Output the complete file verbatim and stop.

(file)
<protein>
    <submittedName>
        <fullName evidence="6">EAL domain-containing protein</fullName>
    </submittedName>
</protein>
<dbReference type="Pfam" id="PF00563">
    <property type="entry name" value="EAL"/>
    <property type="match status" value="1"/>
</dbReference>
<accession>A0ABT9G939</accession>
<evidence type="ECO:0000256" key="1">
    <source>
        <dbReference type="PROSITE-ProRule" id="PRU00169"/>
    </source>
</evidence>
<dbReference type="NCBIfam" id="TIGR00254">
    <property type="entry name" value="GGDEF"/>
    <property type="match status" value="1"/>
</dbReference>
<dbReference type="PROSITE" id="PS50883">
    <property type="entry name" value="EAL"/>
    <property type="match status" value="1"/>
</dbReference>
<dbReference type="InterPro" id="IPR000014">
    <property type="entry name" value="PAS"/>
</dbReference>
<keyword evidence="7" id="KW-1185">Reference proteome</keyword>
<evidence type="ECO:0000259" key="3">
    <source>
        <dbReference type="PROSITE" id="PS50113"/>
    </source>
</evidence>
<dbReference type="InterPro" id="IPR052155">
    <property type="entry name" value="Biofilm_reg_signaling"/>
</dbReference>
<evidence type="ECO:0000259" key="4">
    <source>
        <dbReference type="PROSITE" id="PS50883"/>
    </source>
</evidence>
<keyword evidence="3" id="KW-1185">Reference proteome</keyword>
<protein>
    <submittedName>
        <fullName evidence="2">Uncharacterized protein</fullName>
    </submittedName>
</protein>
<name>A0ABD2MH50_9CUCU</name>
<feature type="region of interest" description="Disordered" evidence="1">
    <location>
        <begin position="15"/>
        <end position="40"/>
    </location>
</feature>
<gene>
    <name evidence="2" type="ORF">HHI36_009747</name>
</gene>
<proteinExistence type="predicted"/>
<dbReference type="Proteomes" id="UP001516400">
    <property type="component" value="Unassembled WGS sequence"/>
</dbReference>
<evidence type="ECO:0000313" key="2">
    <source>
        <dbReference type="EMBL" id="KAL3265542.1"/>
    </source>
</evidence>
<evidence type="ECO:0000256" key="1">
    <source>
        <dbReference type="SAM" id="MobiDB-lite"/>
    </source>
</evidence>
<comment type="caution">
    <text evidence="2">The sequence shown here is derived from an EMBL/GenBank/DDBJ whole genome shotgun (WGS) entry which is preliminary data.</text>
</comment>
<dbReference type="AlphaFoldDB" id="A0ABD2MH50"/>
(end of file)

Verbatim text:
<protein>
    <submittedName>
        <fullName evidence="6">EAL domain-containing protein</fullName>
    </submittedName>
</protein>
<dbReference type="Pfam" id="PF00563">
    <property type="entry name" value="EAL"/>
    <property type="match status" value="1"/>
</dbReference>
<accession>A0ABT9G939</accession>
<evidence type="ECO:0000256" key="1">
    <source>
        <dbReference type="PROSITE-ProRule" id="PRU00169"/>
    </source>
</evidence>
<dbReference type="NCBIfam" id="TIGR00254">
    <property type="entry name" value="GGDEF"/>
    <property type="match status" value="1"/>
</dbReference>
<dbReference type="PROSITE" id="PS50883">
    <property type="entry name" value="EAL"/>
    <property type="match status" value="1"/>
</dbReference>
<dbReference type="InterPro" id="IPR000014">
    <property type="entry name" value="PAS"/>
</dbReference>
<keyword evidence="7" id="KW-1185">Reference proteome</keyword>
<evidence type="ECO:0000259" key="3">
    <source>
        <dbReference type="PROSITE" id="PS50113"/>
    </source>
</evidence>
<dbReference type="InterPro" id="IPR052155">
    <property type="entry name" value="Biofilm_reg_signaling"/>
</dbReference>
<evidence type="ECO:0000259" key="4">
    <source>
        <dbReference type="PROSITE" id="PS50883"/>
    </source>
</evidence>
<keyword evidence="3" id="KW-1185">Reference proteome</keyword>
<protein>
    <submittedName>
        <fullName evidence="2">Uncharacterized protein</fullName>
    </submittedName>
</protein>
<name>A0ABD2MH50_9CUCU</name>
<feature type="region of interest" description="Disordered" evidence="1">
    <location>
        <begin position="15"/>
        <end position="40"/>
    </location>
</feature>
<gene>
    <name evidence="2" type="ORF">HHI36_009747</name>
</gene>
<proteinExistence type="predicted"/>
<dbReference type="Proteomes" id="UP001516400">
    <property type="component" value="Unassembled WGS sequence"/>
</dbReference>
<evidence type="ECO:0000313" key="2">
    <source>
        <dbReference type="EMBL" id="KAL3265542.1"/>
    </source>
</evidence>
<evidence type="ECO:0000256" key="1">
    <source>
        <dbReference type="SAM" id="MobiDB-lite"/>
    </source>
</evidence>
<comment type="caution">
    <text evidence="2">The sequence shown here is derived from an EMBL/GenBank/DDBJ whole genome shotgun (WGS) entry which is preliminary data.</text>
</comment>
<dbReference type="AlphaFoldDB" id="A0ABD2MH50"/>